Still... I had to admit that the possibility of mortals knowing things I didn't know about using soulflame was interesting. It was a weird thing to admit, but...

I shook my head, feeling again like something was waiting and watching. No, I decided, I would have plenty of time to think things out, experiment, and ask questions of other gods--including ones with experience I'd never get otherwise. It was definitely a bad idea to encourage mortals to covet godly power. If Necromancers were able to use black flame to cast spells...

Actually, from my experience, you had to use a lot of flame to do anything. Encouraging mortal casters to use it would likely mean encouraging them to get lots and lots of flame for very little results, and that would mean terrible losses for nothing. Better that they learn to use proper magic that wasn't tied to undeath and madness.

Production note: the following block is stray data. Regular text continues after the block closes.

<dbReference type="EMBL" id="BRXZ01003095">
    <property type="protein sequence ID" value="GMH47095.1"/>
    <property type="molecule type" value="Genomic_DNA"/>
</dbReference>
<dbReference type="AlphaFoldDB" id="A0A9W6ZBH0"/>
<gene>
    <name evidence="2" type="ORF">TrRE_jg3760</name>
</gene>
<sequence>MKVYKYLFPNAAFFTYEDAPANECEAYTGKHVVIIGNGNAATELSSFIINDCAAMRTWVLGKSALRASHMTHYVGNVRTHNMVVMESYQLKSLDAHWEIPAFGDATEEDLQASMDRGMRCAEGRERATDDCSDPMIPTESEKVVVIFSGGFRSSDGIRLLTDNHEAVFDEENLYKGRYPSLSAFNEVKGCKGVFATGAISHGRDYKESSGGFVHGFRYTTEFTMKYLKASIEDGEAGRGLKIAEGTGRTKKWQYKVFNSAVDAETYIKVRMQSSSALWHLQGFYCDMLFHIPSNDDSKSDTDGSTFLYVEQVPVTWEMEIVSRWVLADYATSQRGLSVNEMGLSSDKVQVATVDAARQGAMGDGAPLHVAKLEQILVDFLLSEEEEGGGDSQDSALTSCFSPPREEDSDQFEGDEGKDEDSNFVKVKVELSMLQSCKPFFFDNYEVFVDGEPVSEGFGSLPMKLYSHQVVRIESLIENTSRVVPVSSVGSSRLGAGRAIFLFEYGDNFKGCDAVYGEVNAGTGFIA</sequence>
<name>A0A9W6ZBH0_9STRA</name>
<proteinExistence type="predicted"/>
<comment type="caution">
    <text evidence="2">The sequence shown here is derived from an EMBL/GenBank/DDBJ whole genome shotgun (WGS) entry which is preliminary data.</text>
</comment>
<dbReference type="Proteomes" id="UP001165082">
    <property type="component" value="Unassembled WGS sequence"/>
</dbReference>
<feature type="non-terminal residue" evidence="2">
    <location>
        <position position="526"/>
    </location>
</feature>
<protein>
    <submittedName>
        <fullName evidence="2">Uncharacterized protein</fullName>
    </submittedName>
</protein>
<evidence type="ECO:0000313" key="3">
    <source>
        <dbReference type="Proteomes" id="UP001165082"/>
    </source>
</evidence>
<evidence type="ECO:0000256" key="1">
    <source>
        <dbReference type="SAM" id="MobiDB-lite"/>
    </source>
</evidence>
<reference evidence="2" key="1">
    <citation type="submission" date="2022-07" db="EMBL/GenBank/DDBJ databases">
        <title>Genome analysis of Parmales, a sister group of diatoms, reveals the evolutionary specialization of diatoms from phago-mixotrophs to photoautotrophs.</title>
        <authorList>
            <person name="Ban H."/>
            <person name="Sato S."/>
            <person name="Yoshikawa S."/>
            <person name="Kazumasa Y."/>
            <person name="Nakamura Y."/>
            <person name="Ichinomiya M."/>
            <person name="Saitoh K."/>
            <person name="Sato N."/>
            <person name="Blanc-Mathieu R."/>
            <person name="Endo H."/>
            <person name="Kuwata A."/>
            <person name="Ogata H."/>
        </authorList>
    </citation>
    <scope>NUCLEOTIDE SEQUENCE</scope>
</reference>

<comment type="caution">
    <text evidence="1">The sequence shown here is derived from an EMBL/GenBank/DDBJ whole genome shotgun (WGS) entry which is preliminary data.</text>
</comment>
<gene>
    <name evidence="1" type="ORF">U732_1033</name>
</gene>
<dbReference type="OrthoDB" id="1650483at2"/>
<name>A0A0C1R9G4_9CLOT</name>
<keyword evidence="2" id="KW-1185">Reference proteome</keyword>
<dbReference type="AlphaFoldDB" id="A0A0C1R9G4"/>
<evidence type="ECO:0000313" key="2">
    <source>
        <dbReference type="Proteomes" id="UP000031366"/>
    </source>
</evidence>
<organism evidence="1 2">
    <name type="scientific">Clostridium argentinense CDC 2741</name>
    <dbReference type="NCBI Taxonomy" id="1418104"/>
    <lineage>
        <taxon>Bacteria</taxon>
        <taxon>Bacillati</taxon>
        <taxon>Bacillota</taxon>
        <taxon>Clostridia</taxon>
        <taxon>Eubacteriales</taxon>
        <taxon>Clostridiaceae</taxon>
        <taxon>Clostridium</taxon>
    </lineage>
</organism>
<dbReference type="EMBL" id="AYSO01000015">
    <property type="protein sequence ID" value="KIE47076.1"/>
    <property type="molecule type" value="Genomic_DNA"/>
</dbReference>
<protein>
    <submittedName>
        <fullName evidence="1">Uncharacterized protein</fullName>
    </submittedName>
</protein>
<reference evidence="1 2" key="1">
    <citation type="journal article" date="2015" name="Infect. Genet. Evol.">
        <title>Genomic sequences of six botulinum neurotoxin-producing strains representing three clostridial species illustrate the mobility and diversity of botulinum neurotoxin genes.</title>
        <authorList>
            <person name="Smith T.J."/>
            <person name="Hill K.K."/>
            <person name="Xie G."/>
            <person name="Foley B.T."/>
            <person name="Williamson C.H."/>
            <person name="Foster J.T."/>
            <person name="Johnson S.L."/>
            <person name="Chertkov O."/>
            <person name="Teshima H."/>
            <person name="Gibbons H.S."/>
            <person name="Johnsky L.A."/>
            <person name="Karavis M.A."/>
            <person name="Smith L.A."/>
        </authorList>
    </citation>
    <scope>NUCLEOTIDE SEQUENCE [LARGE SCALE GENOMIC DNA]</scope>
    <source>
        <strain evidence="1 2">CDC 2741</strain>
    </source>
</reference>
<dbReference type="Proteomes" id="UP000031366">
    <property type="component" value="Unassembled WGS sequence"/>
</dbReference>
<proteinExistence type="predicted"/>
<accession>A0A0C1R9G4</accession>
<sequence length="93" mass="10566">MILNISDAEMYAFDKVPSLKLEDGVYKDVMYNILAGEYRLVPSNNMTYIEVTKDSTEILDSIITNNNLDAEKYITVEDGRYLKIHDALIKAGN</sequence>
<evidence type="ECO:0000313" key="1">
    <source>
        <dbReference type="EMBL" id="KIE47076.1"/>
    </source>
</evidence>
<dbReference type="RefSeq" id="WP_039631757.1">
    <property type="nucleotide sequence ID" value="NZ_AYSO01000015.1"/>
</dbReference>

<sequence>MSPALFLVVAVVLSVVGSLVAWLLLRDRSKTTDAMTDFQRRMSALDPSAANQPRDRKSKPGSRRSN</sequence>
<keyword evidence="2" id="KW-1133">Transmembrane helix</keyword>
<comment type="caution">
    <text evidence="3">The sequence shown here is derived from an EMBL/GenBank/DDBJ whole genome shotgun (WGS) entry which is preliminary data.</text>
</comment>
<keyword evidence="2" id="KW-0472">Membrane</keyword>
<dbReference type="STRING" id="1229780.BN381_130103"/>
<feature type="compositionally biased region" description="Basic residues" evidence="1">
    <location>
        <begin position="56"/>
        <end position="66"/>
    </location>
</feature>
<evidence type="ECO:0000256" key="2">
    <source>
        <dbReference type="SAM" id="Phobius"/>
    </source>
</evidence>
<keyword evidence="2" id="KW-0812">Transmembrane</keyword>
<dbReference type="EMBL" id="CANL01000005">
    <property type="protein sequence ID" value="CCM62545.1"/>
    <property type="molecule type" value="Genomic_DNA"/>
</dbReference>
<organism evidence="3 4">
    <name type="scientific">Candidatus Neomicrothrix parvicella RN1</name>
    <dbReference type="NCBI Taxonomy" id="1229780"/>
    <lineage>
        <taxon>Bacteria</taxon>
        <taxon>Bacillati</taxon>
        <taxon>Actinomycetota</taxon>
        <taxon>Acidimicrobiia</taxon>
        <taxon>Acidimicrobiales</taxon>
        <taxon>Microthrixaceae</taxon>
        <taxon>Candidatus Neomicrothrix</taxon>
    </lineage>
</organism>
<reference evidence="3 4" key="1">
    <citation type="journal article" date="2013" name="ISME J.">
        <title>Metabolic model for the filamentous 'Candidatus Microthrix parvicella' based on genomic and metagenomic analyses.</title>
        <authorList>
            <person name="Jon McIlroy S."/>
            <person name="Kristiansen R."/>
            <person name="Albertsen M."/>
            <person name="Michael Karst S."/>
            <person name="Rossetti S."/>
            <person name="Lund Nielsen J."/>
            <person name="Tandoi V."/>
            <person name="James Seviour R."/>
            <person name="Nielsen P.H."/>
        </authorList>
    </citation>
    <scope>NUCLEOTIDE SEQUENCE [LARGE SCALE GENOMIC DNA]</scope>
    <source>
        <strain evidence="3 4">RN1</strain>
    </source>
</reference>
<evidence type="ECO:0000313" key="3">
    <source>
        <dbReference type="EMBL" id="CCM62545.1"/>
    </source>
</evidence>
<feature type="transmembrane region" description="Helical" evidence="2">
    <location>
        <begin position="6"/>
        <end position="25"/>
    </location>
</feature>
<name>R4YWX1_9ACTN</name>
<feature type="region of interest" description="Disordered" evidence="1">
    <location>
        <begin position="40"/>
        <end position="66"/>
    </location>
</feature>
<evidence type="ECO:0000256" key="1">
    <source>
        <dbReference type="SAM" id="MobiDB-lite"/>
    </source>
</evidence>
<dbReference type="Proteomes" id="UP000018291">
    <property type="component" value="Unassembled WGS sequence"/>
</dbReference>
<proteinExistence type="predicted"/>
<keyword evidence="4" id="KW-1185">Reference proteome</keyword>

With that thought, I felt pressure ease off that I was only dimly aware of. Was the whole field of necromancy and black flame so scary that even gods were in danger of corruption? I shivered, and just to be sure, asked my Avatar to use whatever flame it needed to to purge any black flame that might have gotten into me. There was... maybe just the smallest pinch of black from somewhere, and it vanished. I didn't even feel it, but that was all the more worrisome.